Cones: Solitary, on short stout peduncles, blackish-red because of short dense blackish hairs on the terminal half of the bulla face or sometimes greyish on the terminal facet.
Male cones: Subsessile, slender, cylindric, tapered towards the base, yellow-green or brown and up to 22-35 cm long and 5-10 cm in diameter; scales numerous, with a small suborbicular or quadrangular shortly strigillose-pubescent top.
Female cones: Similar colour, short, broadly oblong-ellipsoid, and 30-50 cm long and 15-23(-30) cm in diameter. Scales at length ruddy brown, with a broadly ovate-acuminate limb and small truncate orbicular top.
Seeds: Red and up to 4.5-7.5 cm long, including the aril angled by compression,.about 2 cm in diameter, with fleshy beak.
Related species:Encephalartos lehmannii forms a group with Encephalartos horridus, Encephalartos latifrons, Encephalartos arenarius, Encephalartos longifolius and Encephalartos trispinosus. These species occur in a relatively small area in the Eastern Cape Province of South Africa, usually in dry conditions. They carry solitary cones, and several of them have markedly glaucous leaves and/or very prominently spiny-lobed leaflets. None of them has prickles on the petiole.
Cultivation and Propagation: Encephalartos lehmannii is an adaptable plant well suited to warm temperate and subtropical climates, and can handle light frosts. With its bright foliage heightened by full sun is a commanding accent plant in the general landscape and makes an excellent tubbed specimen. It can be grown in full sun without its leaves burning. Its color makes it a good subject for the nightscape. Its beauty and ease of horticulture make it one of the finest cycads for use in the garden. It is partially drought tolerant, salt tolerant, and completely wind tolerant. As a garden plant, this cycad will usually hold one or two crowns of leaves, all in good condition. As a seedling, it often loses its previous year's leaves before the new leaves emerge. The seedlings need plenty of room for the tap root to develop and require very good drainage.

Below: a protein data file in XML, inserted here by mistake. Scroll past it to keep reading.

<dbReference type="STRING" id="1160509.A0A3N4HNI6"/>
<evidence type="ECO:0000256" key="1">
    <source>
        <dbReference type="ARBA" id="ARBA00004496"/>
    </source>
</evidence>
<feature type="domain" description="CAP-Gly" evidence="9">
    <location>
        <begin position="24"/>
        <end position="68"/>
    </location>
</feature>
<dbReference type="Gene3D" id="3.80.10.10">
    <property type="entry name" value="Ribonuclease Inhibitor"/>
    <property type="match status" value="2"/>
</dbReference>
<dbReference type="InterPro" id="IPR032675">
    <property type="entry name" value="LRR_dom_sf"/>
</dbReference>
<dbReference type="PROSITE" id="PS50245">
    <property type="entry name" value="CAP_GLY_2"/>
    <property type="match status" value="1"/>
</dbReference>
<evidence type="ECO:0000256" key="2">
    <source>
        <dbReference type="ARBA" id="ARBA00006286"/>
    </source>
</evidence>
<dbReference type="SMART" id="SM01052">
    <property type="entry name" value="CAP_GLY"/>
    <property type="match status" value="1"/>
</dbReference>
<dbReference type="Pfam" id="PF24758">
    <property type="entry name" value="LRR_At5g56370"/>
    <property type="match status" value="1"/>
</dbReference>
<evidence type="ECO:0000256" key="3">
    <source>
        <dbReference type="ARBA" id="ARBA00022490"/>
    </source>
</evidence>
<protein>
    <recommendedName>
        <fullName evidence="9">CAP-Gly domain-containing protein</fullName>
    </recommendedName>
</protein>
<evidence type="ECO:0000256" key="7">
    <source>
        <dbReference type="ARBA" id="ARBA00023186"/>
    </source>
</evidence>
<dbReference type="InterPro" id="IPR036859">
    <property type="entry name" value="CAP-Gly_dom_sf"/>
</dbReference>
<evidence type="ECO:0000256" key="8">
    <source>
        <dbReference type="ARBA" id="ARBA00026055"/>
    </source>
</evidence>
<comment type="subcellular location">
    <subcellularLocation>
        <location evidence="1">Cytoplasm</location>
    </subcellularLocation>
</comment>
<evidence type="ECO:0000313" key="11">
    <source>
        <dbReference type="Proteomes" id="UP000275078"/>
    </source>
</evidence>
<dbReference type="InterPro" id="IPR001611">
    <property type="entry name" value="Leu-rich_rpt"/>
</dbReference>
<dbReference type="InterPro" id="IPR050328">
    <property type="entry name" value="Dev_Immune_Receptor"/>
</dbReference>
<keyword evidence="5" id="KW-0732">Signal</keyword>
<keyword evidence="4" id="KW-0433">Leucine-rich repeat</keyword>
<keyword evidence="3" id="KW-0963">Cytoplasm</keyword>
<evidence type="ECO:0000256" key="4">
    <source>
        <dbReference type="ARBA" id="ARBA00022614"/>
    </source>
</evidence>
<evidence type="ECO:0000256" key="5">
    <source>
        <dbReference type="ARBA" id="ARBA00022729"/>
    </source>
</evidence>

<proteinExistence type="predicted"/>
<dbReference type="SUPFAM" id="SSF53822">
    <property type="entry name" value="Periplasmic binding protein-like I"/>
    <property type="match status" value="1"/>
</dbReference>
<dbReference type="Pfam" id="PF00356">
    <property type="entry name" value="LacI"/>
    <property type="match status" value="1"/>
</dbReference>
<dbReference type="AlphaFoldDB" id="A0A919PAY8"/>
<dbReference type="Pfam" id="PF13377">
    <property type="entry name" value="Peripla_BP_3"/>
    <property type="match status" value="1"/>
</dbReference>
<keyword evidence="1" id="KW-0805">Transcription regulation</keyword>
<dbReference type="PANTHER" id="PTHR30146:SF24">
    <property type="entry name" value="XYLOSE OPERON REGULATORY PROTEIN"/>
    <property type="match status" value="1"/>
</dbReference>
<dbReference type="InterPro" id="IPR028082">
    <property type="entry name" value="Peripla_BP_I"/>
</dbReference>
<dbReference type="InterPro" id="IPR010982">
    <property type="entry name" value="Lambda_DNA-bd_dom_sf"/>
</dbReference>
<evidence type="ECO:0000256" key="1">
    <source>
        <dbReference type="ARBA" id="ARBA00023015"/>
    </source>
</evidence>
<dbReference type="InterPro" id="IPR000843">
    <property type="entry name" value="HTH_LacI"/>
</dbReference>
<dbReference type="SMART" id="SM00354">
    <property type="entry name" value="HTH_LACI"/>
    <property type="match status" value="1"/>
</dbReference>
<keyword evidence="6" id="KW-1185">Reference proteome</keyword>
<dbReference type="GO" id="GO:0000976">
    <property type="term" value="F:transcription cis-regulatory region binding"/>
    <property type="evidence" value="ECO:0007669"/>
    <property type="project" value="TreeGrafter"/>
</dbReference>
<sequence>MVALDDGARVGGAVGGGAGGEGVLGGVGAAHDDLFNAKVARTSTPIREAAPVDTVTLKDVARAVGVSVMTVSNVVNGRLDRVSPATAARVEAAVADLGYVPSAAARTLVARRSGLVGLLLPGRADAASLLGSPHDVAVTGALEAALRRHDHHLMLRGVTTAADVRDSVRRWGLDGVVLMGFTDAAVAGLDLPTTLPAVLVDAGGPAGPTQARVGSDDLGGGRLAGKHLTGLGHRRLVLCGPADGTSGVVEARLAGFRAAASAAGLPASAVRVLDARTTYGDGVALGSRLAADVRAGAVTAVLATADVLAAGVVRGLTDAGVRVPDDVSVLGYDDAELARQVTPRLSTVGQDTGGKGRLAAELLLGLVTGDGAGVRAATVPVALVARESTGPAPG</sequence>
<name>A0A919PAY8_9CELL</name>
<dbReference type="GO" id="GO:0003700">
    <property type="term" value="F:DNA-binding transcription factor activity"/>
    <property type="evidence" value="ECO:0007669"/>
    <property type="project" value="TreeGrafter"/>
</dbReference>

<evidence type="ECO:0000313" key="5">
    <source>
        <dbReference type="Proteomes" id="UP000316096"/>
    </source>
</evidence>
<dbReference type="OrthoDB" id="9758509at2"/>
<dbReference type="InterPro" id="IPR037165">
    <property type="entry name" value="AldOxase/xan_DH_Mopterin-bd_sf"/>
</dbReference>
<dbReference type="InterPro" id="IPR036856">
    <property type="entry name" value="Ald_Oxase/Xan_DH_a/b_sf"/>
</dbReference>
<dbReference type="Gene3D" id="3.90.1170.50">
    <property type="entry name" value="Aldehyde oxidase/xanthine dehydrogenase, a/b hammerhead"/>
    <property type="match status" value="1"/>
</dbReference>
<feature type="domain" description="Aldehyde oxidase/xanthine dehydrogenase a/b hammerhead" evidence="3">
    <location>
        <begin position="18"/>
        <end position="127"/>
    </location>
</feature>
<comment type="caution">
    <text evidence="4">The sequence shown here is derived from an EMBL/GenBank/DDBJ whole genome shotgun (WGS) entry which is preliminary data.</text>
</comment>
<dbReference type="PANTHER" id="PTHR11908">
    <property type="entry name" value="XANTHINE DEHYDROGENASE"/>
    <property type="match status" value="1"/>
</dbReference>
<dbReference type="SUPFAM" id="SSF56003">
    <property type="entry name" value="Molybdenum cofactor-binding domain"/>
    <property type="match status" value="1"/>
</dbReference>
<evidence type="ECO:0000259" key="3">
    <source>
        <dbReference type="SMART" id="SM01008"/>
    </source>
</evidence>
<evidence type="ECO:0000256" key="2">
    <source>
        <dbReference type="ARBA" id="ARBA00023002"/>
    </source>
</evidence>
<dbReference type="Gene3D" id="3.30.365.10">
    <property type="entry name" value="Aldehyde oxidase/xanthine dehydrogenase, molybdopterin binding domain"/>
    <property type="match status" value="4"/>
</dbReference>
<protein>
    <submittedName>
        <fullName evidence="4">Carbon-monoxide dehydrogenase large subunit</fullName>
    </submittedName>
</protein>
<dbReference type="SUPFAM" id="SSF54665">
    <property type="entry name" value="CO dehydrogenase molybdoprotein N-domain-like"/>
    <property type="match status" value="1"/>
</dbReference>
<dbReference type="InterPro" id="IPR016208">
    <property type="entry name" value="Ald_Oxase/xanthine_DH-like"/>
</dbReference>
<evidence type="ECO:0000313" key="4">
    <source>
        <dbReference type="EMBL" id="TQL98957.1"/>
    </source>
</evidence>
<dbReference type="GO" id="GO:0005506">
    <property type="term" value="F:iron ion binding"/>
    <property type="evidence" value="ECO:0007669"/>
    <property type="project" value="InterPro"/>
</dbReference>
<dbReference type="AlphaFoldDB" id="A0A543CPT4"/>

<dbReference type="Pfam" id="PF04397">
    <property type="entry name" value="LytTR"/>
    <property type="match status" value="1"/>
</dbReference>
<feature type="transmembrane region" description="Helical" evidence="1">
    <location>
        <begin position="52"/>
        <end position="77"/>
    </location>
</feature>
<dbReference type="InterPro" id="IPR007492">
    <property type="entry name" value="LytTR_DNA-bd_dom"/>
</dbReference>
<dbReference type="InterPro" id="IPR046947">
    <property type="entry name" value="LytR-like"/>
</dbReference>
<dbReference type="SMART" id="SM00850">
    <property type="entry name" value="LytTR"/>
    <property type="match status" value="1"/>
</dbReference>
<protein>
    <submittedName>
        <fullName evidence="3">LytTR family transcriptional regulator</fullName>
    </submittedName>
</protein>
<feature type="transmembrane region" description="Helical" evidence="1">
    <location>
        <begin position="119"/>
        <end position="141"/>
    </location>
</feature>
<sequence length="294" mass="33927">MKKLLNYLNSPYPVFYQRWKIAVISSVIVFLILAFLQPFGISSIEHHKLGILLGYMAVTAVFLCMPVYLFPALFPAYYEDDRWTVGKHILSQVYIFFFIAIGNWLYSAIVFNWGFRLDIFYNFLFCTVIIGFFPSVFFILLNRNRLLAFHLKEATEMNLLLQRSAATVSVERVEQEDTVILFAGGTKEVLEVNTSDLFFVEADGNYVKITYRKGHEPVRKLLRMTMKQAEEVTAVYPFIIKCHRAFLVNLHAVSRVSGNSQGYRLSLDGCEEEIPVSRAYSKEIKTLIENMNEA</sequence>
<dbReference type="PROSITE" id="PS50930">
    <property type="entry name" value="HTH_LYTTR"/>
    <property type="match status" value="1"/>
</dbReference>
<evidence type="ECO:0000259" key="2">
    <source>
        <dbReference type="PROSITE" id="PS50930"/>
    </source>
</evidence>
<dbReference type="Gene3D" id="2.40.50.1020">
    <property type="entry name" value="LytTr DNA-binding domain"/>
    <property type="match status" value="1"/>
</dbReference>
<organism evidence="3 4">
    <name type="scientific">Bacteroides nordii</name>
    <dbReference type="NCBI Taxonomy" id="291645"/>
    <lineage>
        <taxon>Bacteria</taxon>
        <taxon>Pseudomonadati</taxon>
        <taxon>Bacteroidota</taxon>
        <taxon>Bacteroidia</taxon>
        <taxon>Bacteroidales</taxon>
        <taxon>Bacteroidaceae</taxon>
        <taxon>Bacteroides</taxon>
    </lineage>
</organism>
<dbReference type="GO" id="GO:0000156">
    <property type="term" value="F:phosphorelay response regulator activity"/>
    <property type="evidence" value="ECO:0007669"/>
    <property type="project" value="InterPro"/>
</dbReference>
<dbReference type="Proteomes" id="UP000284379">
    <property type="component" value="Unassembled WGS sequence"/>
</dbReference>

Growth rate: It is a long lived slow growing plant taking 15 to 20 years for one of these to produce a cone, so patience is a must.
Soils: It responds well to deep, fertile, slightly acidic, well drained, soil enriched with compost.
Waterings: In cultivation prefers plenty of water, especially in dry weather for optimal growth. But it is eventually drought resistant.
Fertilization: Naturally undemanding for nutrients, it responds very well to regular applications of fertilizer. Growth can be greatly improved through the application of fertilizers. Most growers find that a fertilizer having an even NPK (Nitrogen, Phosphorus, Potassium) balance, and supplemental trace elements, provides a good start for cycads.
Exposure: It will grow in partial shade, however best results are obtained growing the seedlings in full sun.
Warning: Seeds are poisonous.
Hardiness: They do best in a tropical or subtropical climate and should be kept totally dry in winter at or around 50°F (10°C) but demonstrate a remarkable degree of cold resistance and may tolerate light frost for short periods if dry, however heavy frosts would probably be fatal.
Propagation: Plants are available from nurseries in many areas, however they are also easy to propagate from seeds. They can also be propagated from suckers with some patience and experience.
"Encephalartos lehmannii" Text available under a CC-BY-SA Creative Commons Attribution License. www.llifle.com 14 Nov. 2005. 07 Mar 2021. </Encyclopedia/PALMS_AND_CYCADS/Family/Zamiaceae/29833/Encephalartos_lehmannii>